The phytochemical constituent of the plant has been investigated revealing the presence of flavonoid, phenolic compounds, sterol, saponin and alkaloids, triterpenoids, saponins.9 Some flavonoids have been isolated from this plant.10 The leaf, stem, root, fruit, and flower of this plant contained volatile oil.11

In the previous study, the butanol fraction of this plant demonstrated strong antioxidant and xanthine oxidase inhibitory activity.9 This plant contained phenol and flavonoid.4 Flavonoids are the mayor compound in leaves of this plant, such as cirsimaritin, cirsimarin, cirsiliol 4ʹ-glucoside, sorbifolin, pedalitin and luteolin-7-O-glucoside.10 Flavonoid is a polyphenolic compound which widely produced in nature. Some of researchers reported that the secondary metabolites such as flavonoid are potential to decrease the activity of xanthin oxidase and to scavenge the free radicals.12-14

Flavonoid can give significant inhibition ability to xanthine oxidase and scavenging ability to peroxide.15 This compound has some pharmacological activities as anti bacterial, antiviral, antioxidant, antimutagenic, and inhibits some of enzymes. Therefore this study presented isolation of flavonoid from the leave of the plant and to evaluate the xanthine oxidase inhibitory activity.

METHODS

Plant materials

The plant materials were obtained from Bogor, West Java. The authentification of sample was conducted in The Indonesian Academy of Science, Cibinong, and the voucher specimen was deposited in Herbarium of Pharmacognosy-Phytochemistry Laboratory, Faculty of Pharmacy, Universitas Indonesia.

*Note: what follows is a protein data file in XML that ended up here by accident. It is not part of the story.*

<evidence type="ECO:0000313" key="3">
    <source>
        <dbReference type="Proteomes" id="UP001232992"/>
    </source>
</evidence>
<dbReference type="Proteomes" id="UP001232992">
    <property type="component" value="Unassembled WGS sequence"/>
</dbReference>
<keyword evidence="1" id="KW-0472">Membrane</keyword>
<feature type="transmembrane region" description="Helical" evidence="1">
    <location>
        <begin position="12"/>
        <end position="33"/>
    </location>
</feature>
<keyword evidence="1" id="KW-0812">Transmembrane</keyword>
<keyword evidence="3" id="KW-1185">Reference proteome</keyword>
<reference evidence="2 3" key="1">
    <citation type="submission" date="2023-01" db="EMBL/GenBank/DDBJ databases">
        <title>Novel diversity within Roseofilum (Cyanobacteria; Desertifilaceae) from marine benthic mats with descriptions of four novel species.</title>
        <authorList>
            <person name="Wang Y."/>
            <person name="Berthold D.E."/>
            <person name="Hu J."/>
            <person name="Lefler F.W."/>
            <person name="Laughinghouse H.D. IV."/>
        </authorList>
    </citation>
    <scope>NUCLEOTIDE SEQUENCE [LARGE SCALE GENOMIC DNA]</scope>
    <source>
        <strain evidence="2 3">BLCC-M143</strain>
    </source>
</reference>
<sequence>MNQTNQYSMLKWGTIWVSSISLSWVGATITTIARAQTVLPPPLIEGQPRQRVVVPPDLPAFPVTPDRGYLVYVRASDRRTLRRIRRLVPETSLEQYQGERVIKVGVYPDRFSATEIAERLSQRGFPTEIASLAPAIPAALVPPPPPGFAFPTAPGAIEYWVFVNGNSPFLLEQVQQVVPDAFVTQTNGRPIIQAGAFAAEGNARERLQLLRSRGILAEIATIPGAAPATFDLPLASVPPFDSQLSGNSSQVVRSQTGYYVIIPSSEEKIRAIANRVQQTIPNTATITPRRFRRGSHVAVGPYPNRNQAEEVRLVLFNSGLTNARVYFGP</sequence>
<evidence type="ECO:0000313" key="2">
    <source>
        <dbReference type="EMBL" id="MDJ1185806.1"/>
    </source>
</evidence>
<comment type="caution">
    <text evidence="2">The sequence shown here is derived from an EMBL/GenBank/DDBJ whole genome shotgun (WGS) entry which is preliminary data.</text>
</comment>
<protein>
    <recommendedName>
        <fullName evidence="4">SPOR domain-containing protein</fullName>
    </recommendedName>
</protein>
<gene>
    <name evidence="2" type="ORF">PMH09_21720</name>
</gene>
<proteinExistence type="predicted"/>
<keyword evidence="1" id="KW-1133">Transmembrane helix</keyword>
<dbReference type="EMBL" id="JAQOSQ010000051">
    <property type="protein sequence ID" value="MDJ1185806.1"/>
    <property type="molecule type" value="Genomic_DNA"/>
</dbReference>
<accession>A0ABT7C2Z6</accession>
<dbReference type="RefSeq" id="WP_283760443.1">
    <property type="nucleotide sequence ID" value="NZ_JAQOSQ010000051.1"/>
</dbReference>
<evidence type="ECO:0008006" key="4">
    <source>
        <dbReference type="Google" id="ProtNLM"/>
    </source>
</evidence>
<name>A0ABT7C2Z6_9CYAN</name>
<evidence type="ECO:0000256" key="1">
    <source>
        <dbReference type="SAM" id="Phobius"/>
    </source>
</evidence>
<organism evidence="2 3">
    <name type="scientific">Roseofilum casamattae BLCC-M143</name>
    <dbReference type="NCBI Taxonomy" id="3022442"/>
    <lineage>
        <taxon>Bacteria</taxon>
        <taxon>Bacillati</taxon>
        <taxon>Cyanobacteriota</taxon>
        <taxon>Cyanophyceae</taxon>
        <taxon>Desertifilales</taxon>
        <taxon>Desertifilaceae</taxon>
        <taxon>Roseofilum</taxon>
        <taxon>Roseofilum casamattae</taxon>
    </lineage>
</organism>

Extraction and isolation

The leaves powder was macerated successively using dichloromethane and methanol. The methanolic extract was dispersed using warm water, then was partitioned with ethyl acetate and n-buthanol, successively. Organic layers were concentrated using rotary vacuum evaporator and dried to give ethyl acetate and buthanol fraction. Butanol fraction (50g) was chromatographed on a Sephadex LH-20 with 50% methanol. The fraction was collected in 10 ml aliquots in the test tube, and then was monitored by UV at 250, 300 and 350 nm, and then the absorbance were plotted with test tube number. The test tube under the same curve were combined and evaporated to give 6 fractions. Fraction 1 was chromatographed on a silica gel G 60 column with methanol: chloroform (3:1), to give 4 fractions (A-D). The precipitate of fraction B was recrystallized using methanol to get crystal.

Structure elucidation

The compound was identified by analyzing the spectroscopic data of UV-Vis, IR, GC-MS spectrometry, Nuclear magnetic resonance proton (1H-NMR), carbon (13C-NMR) and NMR-2D technique which included HMBC, DEPT, H-H COSY,and C-H COSY. UV spectrum of the compound was performed using Shimadzu UV-265. FT-IR spectrum was recorded in Shimadzu FTIR-8400S.1H-NMR and 13C-NMR spectra of the compound were recorded using DMSO-d6 as the solvent system (JEOL ɑ400 MHz NMR spectrometer).